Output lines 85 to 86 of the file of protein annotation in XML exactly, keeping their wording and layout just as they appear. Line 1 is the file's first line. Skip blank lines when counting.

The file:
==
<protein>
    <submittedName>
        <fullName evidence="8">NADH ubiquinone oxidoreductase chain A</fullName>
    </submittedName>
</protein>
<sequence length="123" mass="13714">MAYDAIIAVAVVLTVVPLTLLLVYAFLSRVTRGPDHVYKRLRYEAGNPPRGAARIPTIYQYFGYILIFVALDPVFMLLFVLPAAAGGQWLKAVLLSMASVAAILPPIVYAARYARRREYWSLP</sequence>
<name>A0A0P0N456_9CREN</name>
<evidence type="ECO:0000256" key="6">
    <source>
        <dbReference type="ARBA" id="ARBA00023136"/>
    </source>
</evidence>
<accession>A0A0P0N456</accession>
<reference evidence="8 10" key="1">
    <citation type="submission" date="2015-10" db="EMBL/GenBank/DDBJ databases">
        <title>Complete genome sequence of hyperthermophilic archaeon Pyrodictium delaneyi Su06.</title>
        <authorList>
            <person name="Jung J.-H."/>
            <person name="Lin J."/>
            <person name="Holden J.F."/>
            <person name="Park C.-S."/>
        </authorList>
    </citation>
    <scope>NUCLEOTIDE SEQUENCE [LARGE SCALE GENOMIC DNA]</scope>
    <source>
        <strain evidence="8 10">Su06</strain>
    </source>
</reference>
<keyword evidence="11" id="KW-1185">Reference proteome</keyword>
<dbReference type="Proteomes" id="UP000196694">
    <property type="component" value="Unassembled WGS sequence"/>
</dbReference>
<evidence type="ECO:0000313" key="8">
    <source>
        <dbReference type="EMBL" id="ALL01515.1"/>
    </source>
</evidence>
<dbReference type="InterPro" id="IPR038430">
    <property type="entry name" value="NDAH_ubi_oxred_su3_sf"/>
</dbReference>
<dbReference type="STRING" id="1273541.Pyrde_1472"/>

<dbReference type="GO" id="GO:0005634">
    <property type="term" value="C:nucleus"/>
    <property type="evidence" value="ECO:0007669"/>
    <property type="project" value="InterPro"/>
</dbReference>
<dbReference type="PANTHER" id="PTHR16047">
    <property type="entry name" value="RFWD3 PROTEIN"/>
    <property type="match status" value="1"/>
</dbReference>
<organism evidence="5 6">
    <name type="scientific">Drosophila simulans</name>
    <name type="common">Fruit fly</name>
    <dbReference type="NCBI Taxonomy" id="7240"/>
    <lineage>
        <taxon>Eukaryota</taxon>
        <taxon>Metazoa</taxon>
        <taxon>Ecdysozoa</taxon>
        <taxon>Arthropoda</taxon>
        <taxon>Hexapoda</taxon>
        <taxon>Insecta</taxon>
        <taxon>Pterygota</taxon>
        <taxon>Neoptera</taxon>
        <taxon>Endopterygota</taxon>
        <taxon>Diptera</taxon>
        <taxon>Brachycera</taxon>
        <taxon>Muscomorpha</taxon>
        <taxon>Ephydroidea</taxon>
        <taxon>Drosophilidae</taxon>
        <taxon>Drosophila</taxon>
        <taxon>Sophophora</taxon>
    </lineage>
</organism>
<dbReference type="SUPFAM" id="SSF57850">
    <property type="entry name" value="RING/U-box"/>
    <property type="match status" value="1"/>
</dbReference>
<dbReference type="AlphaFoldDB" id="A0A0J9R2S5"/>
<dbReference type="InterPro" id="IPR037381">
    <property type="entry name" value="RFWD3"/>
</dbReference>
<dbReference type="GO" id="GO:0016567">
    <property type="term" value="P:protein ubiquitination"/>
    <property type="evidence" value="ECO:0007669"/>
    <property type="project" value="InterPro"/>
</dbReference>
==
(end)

    <property type="project" value="InterPro"/>
</dbReference>